It is with deep sadness that ASH announces the passing of a longtime tobacco control friend and pioneer, C. Everett Koop, on February 25th at the age of 96.
As the U.S. Surgeon General under President Ronald Reagan and President George H.W. Bush, he put health before politics and sought to educate American families on preventable diseases, especially the HIV epidemic and the harm of tobacco use and exposure.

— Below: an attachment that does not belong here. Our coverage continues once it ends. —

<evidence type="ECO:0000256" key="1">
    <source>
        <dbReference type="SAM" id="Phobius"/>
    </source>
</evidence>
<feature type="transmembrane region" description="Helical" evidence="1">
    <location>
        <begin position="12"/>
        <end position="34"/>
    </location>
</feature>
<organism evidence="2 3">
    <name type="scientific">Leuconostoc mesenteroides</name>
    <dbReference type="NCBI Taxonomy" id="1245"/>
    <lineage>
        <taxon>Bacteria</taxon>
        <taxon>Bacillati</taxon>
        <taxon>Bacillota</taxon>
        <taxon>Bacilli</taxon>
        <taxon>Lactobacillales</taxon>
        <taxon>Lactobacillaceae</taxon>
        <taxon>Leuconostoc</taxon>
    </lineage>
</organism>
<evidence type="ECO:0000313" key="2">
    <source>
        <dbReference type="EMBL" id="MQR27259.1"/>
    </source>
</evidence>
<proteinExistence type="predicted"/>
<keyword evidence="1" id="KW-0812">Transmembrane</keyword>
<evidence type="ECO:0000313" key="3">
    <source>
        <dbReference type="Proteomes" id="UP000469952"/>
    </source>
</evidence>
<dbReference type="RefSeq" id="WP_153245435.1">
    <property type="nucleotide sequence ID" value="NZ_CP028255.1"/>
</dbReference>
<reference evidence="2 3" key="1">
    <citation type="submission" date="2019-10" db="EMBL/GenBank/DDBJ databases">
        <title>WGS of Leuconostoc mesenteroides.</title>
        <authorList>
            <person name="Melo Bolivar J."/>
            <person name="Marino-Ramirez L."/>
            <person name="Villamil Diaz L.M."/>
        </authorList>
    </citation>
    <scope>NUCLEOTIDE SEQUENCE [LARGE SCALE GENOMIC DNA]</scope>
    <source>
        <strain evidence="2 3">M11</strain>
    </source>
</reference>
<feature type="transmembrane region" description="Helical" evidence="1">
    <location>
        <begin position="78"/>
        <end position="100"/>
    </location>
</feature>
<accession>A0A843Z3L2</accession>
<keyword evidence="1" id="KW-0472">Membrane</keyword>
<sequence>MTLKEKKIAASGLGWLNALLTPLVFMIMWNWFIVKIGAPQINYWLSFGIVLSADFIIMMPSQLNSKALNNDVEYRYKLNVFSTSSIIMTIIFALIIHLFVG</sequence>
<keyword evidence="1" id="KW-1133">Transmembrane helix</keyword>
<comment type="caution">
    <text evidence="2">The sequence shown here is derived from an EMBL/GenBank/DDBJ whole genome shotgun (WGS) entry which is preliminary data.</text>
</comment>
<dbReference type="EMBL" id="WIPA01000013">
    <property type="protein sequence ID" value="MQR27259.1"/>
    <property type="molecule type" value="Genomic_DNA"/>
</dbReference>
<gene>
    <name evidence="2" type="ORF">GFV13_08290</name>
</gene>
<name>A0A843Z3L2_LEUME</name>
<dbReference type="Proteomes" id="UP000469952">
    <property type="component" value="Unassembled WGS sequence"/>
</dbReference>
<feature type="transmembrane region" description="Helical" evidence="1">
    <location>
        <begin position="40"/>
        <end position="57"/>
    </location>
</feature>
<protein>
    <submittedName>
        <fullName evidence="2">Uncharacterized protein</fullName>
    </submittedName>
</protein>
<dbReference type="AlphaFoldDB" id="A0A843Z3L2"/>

As early as 1982, Dr. Koop publicly reported “that nicotine was as addictive as heroin, warned against the hazards of secondhand smoke and updated the warning labels on cigarette packs” (Washington Post). He encouraged nonsmokers to be empowered and to stand up for their right to lead healthy lives. Authoring more than 200 articles and books while improving millions of lives worldwide, Dr. Koop went on to receive the Presidential Medal of Freedom from President Bill Clinton in 1995.
Dr. Koop opened and enhanced the health dialogue and will be sorely missed by friends, family, and fellow advocates for tobacco control and public health.
Executive Director of ASH